Teaming Up for the Long Haul: How to Build a Strong Research Team that Lasts

Teaming Up for the Long Haul: How to Build a Strong Research Team that Lasts

February 4, 2021

Episode Four

Special Guest: Neil Charness

What makes a strong research team? And what makes it last? 

Dr. Neil Charness joined the CREATE research team in 1999, and that team has been continuously funded for 20 years and counting. 

In Episode Four, Neil shares his perspective on team formation and team longevity. He also shares how games and happy accidents led him to the field of gerontechnology and to interdisciplinary research.

Dr. Charness is the William G. Chase Professor of Psychology and the Director of the Institute for Successful Longevity at Florida State University. He received his BA from McGill University followed by his Ph.D. from Carnegie Mellon University in Psychology. Dr. Charness also serves as the Associate Director for the University Transportation Center (ASAP) and the Associate of the Pepper Institute on Aging and Public Policy. His current research focus is on aging and technology use from a Human Factors Perspective, Older Driver and Pedestrian Safety, and Aging and Exert Performance.

“Dusty Hills” by Ketsa is licensed under an Attribution-NonCommercial-NoDerivatives 4.0 International License

Try, Try Again: Lessons Learned as an NSF Panelist

Try, Try Again: Lessons Learned as an NSF Panelist

December 18, 2020

Episode Three

Special Guest: David Whalley

In Episode Three, Computer Science professor David Whalley shares the lessons he learned on his journey to obtain funding from the National Science Foundation, and how he persevered through rejection and made every proposal count.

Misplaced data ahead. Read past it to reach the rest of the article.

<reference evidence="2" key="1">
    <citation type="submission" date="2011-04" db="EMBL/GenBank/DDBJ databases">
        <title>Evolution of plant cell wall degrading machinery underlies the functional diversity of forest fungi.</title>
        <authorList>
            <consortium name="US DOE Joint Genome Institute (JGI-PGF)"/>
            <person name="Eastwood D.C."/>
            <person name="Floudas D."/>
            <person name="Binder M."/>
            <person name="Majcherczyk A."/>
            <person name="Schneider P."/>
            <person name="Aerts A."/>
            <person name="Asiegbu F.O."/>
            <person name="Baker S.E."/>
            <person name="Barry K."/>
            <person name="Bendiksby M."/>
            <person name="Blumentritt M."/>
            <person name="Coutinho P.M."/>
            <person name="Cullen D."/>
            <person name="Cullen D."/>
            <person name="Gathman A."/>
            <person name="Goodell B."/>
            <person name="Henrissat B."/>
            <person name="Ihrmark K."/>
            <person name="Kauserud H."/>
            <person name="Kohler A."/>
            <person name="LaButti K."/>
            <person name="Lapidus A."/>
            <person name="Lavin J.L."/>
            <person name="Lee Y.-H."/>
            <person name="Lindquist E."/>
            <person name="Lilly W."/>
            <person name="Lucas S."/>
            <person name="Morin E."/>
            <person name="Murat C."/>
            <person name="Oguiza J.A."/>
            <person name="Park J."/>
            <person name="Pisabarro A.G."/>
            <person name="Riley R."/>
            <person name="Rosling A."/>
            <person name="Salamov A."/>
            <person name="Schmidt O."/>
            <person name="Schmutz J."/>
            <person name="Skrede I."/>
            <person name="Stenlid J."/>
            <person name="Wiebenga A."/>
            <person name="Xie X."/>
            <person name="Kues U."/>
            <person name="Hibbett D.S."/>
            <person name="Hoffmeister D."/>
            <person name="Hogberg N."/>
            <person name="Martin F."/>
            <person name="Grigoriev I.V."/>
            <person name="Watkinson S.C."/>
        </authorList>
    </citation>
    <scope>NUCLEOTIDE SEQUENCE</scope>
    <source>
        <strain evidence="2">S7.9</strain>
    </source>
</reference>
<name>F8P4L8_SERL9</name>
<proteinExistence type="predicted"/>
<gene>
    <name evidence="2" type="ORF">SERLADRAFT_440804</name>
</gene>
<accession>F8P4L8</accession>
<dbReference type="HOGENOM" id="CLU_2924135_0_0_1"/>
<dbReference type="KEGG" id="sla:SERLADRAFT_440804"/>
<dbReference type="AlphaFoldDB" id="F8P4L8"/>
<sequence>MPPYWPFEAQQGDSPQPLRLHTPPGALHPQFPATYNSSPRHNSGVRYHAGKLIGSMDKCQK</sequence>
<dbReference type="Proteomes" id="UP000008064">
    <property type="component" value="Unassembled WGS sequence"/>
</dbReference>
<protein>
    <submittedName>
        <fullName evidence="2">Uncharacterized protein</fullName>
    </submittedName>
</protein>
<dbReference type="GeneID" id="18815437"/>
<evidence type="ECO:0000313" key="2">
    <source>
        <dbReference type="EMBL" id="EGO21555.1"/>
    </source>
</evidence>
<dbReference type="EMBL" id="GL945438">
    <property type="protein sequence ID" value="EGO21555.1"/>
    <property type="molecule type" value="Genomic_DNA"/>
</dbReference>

Before becoming a professor at Florida State University, David Whalley earned his Ph.D. in Computer Science from the University of Virginia. He has received various awards since, including the E.P. Miles professorship for the Computer Science Department, ACM Distinguished Membership, the Florida State University Distinguished Research Professor award, and most recently a fellowship with IEEE. Dr Whalley’s current research interests include optimizing compilers, compilation tools, embedded systems, computer architecture, performance evaluation, WCET Prediction, and energy-efficient processors. Dr. Whalley’s current research is supported by the National Science Foundation. 

Data and Discoveries: Becoming a Maverick in Your Research

Data and Discoveries: Becoming a Maverick in Your Research

December 11, 2020

Episode Two

Special Guest: Sharon E. Nicholson

Episode Two follows Dr. Sharon E. Nicholson to the West African Sahel. To the desert. Nicholson started her journey as a curious young researcher, unafraid to question her superiors and became an internationally-recognized research powerhouse, who successfully turned a paradigm on its head and changed how climatologists think about the desert.

The 2020 - 21 Robert O. Lawton Distinguished Professor, Dr. Sharon E. Nicholson is a world-renowned climatologist and professor of Meteorology for the Department of Earth, Ocean & Atmospheric Science at Florida State University. She has garnered several awards, including the Humboldt Research Award, which she received for her work on the effects of climate on dry environments in Africa. Her research has had a major impact not only her area of expertise, but on the fields of hydrology, physical geography, remote sensing, arid land studies, and paleoclimatology.